But for the Chinese, the market downturn is being seen as a blessing in disguise for prompting its government to adopt new polices for the sustainable development of the domestic industry.
With the American auto industry reeling from the credit crisis and subprime mortgage collapse, and the pain now spreading to Europe and Japan, China is receiving somewhat of a lucky break.
One of the reasons for this is the country's low car ownership rate. It is estimated that China has fewer than 50 cars per for 1,000 people and although the demand for cars is temporarily suppressed, it is as a whole still surprisingly healthy.
More importantly, the current market downturn has spurred the Chinese government to make some long overdue changes in industry policies.
As China sources more than half of its oil supply from overseas, the government there, until quite recently, subsidised oil prices to keep them below international levels.
That fueled exuberant sales of uneconomical vehicles, for example, in the first half of 2008, SUVs sales nationwide surged 41-percent from a year ago, according to the China Association of Automobile Manufacturers.
But thanks to the current downturn of the global economy, crude oil prices have dropped to around $50US (340 yuan) per barrel on the international market. That provided the government the opportunity to raise the fuel tax.
Effective January 1 this year, the consumption tax of petrol was lifted to 1 yuan (15 US cents) per litre, from previously 0.2 yuan (3 cents), while that of diesel to 0.8 yuan (12 cents) from 0.1 yuan (1.5 cents).
Meanwhile, the government has also abolished most of the fixed fees charged on vehicles. These fees mainly include road maintenance fees, which are about 1,440 yuan ($210) a year per vehicle. They also include small surcharges levied on vehicles used for commercial purposes.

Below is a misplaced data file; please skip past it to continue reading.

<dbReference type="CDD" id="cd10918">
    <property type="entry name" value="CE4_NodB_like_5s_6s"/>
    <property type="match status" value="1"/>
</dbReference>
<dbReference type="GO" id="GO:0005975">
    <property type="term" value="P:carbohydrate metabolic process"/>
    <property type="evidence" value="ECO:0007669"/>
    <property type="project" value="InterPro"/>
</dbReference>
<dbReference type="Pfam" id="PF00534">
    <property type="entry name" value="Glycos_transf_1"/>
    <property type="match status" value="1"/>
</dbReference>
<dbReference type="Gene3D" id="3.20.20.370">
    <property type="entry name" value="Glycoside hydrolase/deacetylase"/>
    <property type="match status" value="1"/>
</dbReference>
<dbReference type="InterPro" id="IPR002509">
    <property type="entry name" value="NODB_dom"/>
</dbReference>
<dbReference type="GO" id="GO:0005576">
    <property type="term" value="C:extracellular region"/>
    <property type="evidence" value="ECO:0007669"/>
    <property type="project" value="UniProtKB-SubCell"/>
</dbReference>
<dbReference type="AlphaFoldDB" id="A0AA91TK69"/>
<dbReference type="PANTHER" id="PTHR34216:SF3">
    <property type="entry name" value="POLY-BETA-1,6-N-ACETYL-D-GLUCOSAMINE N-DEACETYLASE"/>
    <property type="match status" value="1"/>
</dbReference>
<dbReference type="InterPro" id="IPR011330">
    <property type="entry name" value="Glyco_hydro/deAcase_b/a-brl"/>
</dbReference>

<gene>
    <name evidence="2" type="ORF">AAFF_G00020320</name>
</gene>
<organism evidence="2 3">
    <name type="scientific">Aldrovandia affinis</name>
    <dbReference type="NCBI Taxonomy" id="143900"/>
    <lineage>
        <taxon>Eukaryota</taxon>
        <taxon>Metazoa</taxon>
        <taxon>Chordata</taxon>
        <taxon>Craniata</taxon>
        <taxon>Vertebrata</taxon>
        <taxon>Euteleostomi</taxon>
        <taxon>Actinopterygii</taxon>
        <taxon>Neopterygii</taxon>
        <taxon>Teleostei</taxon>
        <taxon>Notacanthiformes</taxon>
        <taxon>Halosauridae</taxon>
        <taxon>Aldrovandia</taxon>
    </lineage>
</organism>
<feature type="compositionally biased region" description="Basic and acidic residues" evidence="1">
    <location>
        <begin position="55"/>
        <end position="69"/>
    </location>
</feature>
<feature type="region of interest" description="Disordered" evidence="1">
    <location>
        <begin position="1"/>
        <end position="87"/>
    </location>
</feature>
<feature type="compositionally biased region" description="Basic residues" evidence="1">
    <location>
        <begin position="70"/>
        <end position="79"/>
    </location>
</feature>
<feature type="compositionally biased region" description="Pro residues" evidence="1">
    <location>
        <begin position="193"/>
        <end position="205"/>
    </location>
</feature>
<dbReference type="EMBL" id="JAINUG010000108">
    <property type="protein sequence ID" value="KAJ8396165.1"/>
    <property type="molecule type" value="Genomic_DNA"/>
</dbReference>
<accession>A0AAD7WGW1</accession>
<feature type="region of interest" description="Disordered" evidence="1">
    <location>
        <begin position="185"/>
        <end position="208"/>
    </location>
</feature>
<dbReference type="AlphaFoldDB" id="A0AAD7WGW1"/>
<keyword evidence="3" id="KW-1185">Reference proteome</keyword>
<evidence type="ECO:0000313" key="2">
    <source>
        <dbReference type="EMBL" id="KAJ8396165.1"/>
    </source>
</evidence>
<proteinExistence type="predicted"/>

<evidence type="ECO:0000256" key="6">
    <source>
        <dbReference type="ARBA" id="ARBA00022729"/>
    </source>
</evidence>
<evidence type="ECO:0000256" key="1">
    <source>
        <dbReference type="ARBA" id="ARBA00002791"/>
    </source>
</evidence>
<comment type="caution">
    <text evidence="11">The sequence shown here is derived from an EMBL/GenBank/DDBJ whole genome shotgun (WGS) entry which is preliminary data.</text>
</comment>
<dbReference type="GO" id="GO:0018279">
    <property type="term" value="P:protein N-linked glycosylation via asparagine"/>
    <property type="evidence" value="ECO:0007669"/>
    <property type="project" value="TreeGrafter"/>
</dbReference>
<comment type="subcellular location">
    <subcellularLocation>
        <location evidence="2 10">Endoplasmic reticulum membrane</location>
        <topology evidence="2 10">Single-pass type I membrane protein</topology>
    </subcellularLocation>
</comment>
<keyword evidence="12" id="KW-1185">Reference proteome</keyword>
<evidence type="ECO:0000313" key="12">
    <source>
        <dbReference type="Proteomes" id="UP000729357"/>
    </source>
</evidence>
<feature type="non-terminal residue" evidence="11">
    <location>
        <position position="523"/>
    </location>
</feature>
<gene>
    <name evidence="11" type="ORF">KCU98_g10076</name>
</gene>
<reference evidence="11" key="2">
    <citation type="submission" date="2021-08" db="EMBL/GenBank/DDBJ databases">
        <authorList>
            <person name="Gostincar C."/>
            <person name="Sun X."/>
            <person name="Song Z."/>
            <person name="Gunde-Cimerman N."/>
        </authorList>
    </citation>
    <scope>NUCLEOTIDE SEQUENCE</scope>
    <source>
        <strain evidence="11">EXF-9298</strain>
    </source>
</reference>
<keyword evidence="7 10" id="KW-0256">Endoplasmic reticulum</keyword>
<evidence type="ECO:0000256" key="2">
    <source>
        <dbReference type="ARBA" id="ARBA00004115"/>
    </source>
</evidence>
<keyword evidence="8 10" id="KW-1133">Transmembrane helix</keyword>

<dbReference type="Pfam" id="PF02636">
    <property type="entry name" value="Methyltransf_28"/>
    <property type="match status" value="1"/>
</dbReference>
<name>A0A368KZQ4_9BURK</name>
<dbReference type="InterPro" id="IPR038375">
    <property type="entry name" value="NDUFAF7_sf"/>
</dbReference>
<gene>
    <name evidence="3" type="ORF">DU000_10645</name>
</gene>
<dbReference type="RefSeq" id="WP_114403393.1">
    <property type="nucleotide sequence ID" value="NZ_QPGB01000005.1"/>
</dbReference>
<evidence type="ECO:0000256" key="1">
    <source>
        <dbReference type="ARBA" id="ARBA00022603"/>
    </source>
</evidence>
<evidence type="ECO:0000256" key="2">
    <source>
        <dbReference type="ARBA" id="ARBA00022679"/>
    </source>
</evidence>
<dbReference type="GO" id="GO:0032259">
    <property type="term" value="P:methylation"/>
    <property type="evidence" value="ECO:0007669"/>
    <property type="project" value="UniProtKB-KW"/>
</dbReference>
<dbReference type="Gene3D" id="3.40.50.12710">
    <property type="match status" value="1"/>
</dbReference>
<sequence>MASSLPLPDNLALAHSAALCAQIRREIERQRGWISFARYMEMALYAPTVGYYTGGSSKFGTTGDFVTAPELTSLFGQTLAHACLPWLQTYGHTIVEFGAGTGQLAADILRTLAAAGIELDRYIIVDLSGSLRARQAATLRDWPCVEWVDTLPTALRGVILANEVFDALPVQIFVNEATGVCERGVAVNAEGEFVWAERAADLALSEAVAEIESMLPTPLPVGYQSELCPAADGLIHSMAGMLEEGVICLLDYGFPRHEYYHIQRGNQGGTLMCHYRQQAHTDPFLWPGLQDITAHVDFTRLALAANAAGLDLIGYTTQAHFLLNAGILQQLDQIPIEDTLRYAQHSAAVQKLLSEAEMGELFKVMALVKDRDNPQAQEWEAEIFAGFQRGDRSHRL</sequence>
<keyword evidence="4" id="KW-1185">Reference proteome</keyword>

Shanghai continues to charge license fees, the only city to do so. License plates were auctioned at above 30,000 yuan ($4,400) in December.
Eager to boost car sales, the government is widely expected to soon replace the existing flat 10-percent vehicle purchase tax with one that varies according to engine size, something we seem slow to adopt here in Australia but which is very popular in the UK.
In addition, it is planning to offer incentives to stimulate trading of used cars and to encourage people to abandon old cars for newer, more efficient ones.
Of course, the government can always do more to fix some longstanding problems besetting the domestic auto industry, such as forcing inefficient state-owned automakers to close or merge with healthy companies, but thanks to the policy measures the government has taken since late last year, China's auto industry will be able to grow in a more sustainable way once the economic recession ends.